That was not typical Kevin Kiermaier. This is typical Kevin Kiermaier:

And Kiermaier wasn't the only man preventing Cain from earning a Gold Glove. Another finalist, Kevin Pillar of the Blue Jays — yes, those Blue Jays — put up numbers very similar to Cain's this year:

Innings Errors Assists DRS UZR
Pillar 1236.0 2 7 14 14.0
Cain 1173.1 10 6 18 14.3

That table only measures stats in center field. Pillar also recorded time in left field this year, and regardless of whether that should matter when considering Gold Glove nominees, it definitely pushed Pillar's overall outfield stats past Cain's.

The other thing: Kevin Pillar definitely passes the eye test.

I was looking for a different highlight for Pillar, but he made about a half-dozen similar plays over the course of the year, so it didn't really matter which one I chose. If ESPN's nightly "Web Gem" wasn't a Royal, it was often Pillar instead. And when it comes time to vote for Gold Glove, those are plays that the voters remember.

Mike Trout is also a finalist for the Gold Glove award in center field. He should not be a finalist for the Gold Glove award. You'll probably see him as a finalist for the Gold Glove award for the next decade, and there's nothing you can do about it.

At some point in that decade, Lorenzo Cain will likely retire, whether or not he wins a Gold Glove. He isn't getting any younger, and therein lies the problem. Cain will find himself on the wrong side of 30 in less than six months. Meanwhile, his competition for the award are all substantially younger.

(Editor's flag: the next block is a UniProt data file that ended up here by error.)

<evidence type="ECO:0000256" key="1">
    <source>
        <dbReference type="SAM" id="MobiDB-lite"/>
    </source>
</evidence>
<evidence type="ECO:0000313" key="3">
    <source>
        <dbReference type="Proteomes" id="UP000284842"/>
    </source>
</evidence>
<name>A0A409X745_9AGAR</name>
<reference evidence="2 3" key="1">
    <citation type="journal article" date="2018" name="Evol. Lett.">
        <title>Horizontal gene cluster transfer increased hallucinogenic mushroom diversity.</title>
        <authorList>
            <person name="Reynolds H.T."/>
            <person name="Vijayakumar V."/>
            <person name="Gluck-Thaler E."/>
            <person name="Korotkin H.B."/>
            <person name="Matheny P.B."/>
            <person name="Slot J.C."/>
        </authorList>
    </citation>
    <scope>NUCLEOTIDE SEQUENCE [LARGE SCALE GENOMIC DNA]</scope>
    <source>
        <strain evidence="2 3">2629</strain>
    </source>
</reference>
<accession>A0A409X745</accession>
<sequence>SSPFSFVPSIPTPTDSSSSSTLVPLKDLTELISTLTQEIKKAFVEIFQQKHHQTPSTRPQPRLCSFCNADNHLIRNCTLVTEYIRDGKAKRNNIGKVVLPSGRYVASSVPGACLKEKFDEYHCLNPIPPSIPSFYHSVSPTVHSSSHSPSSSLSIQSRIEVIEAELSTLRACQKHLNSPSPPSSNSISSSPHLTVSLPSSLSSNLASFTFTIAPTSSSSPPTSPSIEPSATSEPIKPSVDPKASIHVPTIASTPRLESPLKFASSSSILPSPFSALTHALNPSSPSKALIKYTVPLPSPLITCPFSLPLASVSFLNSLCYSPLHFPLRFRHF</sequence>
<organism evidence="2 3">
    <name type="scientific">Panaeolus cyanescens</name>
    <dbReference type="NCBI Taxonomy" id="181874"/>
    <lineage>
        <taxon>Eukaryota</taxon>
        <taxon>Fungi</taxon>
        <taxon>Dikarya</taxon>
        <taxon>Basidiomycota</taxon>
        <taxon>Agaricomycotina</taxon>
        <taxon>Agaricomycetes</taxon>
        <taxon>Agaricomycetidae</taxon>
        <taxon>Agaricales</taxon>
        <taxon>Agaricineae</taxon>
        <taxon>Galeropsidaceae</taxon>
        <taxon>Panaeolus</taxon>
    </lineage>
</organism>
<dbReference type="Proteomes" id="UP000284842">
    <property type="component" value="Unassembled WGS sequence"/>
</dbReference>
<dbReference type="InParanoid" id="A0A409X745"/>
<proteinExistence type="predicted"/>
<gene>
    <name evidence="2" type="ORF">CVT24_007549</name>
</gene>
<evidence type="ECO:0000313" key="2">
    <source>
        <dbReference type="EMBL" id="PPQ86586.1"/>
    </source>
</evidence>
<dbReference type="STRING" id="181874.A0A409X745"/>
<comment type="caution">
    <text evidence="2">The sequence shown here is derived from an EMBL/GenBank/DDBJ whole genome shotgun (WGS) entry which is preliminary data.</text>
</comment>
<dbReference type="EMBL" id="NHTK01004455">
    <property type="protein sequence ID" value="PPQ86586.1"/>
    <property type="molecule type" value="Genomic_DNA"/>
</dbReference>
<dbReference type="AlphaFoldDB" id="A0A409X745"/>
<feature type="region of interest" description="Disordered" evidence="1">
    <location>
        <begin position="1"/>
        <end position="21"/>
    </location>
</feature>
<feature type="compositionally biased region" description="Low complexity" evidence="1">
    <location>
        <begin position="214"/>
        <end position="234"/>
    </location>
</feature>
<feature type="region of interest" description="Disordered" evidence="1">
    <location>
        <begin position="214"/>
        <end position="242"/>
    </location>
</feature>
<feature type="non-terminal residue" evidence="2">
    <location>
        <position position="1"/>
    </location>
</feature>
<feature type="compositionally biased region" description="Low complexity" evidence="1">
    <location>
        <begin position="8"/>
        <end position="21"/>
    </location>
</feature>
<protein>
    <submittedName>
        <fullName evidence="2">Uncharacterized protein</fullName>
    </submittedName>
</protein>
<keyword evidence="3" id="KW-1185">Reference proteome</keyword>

Kevin Pillar is three years younger than Cain. Kiermaier was born in the 1990s. Mike Trout, however undeserving, is younger than all three. Jackie Bradley Jr., a Gold Glove finalist in center field in 2014, could challenge for the award if he manages to stick in center field for the Red Sox. If Byron Buxton ever makes it to the big leagues healthy, he has the potential to captivate the baseball world and swipe several Gold Gloves.

Of course, things could break Cain's way, too. He still has a few years left in his prime, and his entire career has been all about late blooming. The Gold Glove voters aren't above throwing a bone to veterans and giving a "lifetime achievement" award, either.

Cain will no doubt be a finalist at least once more in his career, and likely more. But winning the award will be tough.

And that's okay. Cain doesn't need a Gold Glove to prove how special he is. He proves it night after night in center field, making the difficult look easy with an infectious energy that just makes you root for him more.

If there are three guys in baseball who play center field as good as or better than Cain, then baseball fans have hit the jackpot.

Even if he did need the validation of an award, Cain already has the hardware to prove his status as one of the game's best. He has an All-Star game under his belt and he owns the 2014 ALCS MVP award.

And unlike any of the finalists named ahead of him over the past two years, Cain is playing in the World Series with a chance to win a championship title.

That's what really matters, after all.